If you own an interest in a closely held or family-run business, your business and estate plans, including your plan for asset protection, should go hand in hand. Most often, a successful closely held business constitutes a substantial portion of the owner’s wealth and estate that must be protected. It is also important to protect personal assets that are outside of the business from exposure to the risks of the business.
Consideration should also be given to the method of passing your business on to future generations, as well as which family members are capable of managing its future affairs. Who do you want to carry on your life’s work? Do you have one child who is the better choice to take over the business, but you want to leave an equal legacy to all of your children? Often, it is obvious that one child will be interested in and capable of participating in the future of the business. However, this is not always the case. Proper estate planning will not only help you obtain an orderly shift in control of the business, but may also provide significant tax savings to you and your family.
If you or your estate owns or runs a business, that is — in and of itself — significant exposure to legal liability and other risks that must be planned for.
Our attorney can help you answer important questions regarding your new or established business, including:
- Should the business be operated as a corporation, partnership, limited liability company, or sole proprietorship? Should there be related trust planning?
- Are there benefits to using a captive insurance company, even if your business is relatively small? What is your plan to manage overall risk, and what is and is not covered by your insurance?
- What estate tax planning benefits can be derived from “special use” valuation under the federal tax laws? Are there other ways to coordinate your business and estate planning objectives?
- If the business is a corporation or partnership/limited liability company, to what extent can a shareholders’ or a buy-sell agreement be utilized to keep the business in the family and to save estate taxes? How will family members and business partners or key employees get along if you are no longer able to be involved? Should you plan for a buyout under certain conditions?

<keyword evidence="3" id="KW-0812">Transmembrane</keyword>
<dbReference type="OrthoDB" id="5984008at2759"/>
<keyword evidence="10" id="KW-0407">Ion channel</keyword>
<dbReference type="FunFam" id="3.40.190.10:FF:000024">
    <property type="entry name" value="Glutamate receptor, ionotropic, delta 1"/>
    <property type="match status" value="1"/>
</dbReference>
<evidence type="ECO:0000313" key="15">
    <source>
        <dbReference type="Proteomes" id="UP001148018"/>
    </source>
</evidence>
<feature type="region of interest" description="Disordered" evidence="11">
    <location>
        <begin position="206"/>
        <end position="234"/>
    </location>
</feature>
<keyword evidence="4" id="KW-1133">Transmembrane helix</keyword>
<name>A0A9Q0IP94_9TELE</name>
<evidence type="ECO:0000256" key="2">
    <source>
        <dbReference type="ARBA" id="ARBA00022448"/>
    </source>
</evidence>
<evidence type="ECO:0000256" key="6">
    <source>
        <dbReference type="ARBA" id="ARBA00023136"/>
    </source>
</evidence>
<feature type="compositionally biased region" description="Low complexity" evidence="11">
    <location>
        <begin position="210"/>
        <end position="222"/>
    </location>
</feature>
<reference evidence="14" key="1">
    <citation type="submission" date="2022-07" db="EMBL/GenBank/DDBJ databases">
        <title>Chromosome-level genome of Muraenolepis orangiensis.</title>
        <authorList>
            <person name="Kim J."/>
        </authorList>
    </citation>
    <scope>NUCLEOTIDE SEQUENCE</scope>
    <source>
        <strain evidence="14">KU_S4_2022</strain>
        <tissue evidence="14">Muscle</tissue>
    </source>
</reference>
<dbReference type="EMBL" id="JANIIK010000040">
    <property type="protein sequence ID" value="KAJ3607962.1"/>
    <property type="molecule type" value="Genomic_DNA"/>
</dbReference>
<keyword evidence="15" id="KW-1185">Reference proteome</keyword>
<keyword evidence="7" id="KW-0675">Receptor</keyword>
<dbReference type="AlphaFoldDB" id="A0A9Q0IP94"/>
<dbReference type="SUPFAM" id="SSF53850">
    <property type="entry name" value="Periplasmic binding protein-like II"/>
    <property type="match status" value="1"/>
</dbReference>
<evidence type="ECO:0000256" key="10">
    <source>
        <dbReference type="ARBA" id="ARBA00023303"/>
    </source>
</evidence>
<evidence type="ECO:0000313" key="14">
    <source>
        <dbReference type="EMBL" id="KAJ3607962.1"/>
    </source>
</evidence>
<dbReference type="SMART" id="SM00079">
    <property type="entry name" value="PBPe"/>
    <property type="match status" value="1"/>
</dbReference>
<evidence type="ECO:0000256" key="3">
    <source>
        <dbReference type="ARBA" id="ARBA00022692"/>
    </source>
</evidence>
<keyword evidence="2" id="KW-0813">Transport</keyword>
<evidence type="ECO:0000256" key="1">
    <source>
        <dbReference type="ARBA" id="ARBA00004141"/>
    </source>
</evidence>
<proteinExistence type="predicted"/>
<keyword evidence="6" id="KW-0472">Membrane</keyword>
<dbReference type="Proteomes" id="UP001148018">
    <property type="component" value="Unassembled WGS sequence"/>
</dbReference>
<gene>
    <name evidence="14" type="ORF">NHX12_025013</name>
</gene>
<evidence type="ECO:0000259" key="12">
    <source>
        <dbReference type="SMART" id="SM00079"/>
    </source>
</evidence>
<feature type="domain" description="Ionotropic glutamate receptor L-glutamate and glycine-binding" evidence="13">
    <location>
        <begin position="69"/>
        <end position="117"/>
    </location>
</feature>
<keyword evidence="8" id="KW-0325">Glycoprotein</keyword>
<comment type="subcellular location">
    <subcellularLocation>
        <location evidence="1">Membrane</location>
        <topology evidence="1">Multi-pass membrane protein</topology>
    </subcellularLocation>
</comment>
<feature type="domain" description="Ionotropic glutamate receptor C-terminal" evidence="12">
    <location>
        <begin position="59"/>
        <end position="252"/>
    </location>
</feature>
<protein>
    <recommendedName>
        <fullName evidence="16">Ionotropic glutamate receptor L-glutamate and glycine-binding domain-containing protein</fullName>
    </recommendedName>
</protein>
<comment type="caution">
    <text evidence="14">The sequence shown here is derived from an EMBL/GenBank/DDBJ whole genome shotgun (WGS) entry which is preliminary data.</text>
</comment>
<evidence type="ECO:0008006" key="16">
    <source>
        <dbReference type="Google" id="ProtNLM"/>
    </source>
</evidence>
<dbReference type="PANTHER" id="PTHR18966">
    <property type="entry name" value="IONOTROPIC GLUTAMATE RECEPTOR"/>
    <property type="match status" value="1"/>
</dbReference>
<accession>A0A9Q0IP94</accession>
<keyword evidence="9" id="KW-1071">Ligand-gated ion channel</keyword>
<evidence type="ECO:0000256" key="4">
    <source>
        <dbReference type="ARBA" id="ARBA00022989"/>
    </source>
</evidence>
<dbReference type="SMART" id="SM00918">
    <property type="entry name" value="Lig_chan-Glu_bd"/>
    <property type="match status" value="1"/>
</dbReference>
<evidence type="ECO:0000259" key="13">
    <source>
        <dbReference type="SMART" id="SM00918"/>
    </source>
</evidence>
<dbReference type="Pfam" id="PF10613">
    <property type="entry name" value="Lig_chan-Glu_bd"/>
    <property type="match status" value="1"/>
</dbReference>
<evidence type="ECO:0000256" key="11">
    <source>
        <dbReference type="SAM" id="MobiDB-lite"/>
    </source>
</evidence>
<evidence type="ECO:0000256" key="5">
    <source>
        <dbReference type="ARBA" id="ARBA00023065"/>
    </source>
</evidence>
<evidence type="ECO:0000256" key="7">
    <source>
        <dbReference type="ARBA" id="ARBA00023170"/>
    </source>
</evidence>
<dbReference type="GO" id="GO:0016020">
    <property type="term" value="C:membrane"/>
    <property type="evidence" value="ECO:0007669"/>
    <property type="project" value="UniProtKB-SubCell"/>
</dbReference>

- What if you become disabled and can’t work in the business? What if you die?
- Maybe the business is ready to sell and your goals involve moving on to a new venture or to retirement?
Including business considerations in your estate plan requires the advice of professionals knowledgeable not only in estate planning, but also in business and tax law. A closely held and/or family owned business can present both challenges and many advantages in your estate and financial planning. At the Law Offices of Robin S. Gnatowsky, our lawyer can help you with starting a new business, with business succession planning, with asset protection planning, and with other business related legal matters. Contact our Virginia estate planning attorney online or call 804-935-8510 to schedule an appointment. We help individuals, families and family trusts, charitable organizations, and small and family owned businesses in Virginia, Maryland, Washington D.C., and Florida.
Contact a Business Succession Planning Lawyer
Business considerations are an important part of estate planning. Contact our Glen Allen business succession planning attorney online or call 804-935-8510 to schedule a consultation to discuss your needs. We help individuals, families and family trusts, charitable organizations, and small and family owned businesses in Virginia, Maryland, Washington D.C., and Florida.